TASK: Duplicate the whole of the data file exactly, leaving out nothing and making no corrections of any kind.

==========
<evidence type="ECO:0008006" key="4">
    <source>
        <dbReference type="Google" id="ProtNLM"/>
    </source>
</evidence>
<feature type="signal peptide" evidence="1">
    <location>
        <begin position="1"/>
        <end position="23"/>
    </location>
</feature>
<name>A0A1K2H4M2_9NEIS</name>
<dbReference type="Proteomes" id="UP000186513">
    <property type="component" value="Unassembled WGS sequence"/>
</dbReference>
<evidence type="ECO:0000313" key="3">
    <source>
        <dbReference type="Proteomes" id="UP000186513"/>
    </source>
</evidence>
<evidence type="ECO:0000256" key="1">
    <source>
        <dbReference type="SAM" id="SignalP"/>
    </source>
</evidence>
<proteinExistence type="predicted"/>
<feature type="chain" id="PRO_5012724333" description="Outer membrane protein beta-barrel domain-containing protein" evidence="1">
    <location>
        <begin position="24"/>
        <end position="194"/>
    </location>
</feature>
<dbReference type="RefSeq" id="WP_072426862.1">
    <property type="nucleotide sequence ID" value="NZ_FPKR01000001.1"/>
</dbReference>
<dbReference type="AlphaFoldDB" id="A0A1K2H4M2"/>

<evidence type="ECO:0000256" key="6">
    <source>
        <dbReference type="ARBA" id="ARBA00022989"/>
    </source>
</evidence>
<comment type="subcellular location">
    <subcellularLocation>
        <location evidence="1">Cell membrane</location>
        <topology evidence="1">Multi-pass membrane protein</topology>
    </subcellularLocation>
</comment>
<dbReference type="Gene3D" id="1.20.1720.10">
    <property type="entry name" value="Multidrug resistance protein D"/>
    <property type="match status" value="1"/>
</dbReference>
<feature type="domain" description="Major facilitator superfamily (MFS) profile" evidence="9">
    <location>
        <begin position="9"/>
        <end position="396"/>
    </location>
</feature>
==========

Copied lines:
<evidence type="ECO:0008006" key="4">
    <source>
        <dbReference type="Google" id="ProtNLM"/>
    </source>
</evidence>
<feature type="signal peptide" evidence="1">
    <location>
        <begin position="1"/>
        <end position="23"/>
    </location>
</feature>
<name>A0A1K2H4M2_9NEIS</name>
<dbReference type="Proteomes" id="UP000186513">
    <property type="component" value="Unassembled WGS sequence"/>
</dbReference>
<evidence type="ECO:0000313" key="3">
    <source>
        <dbReference type="Proteomes" id="UP000186513"/>
    </source>
</evidence>
<evidence type="ECO:0000256" key="1">
    <source>
        <dbReference type="SAM" id="SignalP"/>
    </source>
</evidence>
<proteinExistence type="predicted"/>
<feature type="chain" id="PRO_5012724333" description="Outer membrane protein beta-barrel domain-containing protein" evidence="1">
    <location>
        <begin position="24"/>
        <end position="194"/>
    </location>
</feature>
<dbReference type="RefSeq" id="WP_072426862.1">
    <property type="nucleotide sequence ID" value="NZ_FPKR01000001.1"/>
</dbReference>
<dbReference type="AlphaFoldDB" id="A0A1K2H4M2"/>

<evidence type="ECO:0000256" key="6">
    <source>
        <dbReference type="ARBA" id="ARBA00022989"/>
    </source>
</evidence>
<comment type="subcellular location">
    <subcellularLocation>
        <location evidence="1">Cell membrane</location>
        <topology evidence="1">Multi-pass membrane protein</topology>
    </subcellularLocation>
</comment>
<dbReference type="Gene3D" id="1.20.1720.10">
    <property type="entry name" value="Multidrug resistance protein D"/>
    <property type="match status" value="1"/>
</dbReference>
<feature type="domain" description="Major facilitator superfamily (MFS) profile" evidence="9">
    <location>
        <begin position="9"/>
        <end position="396"/>
    </location>
</feature>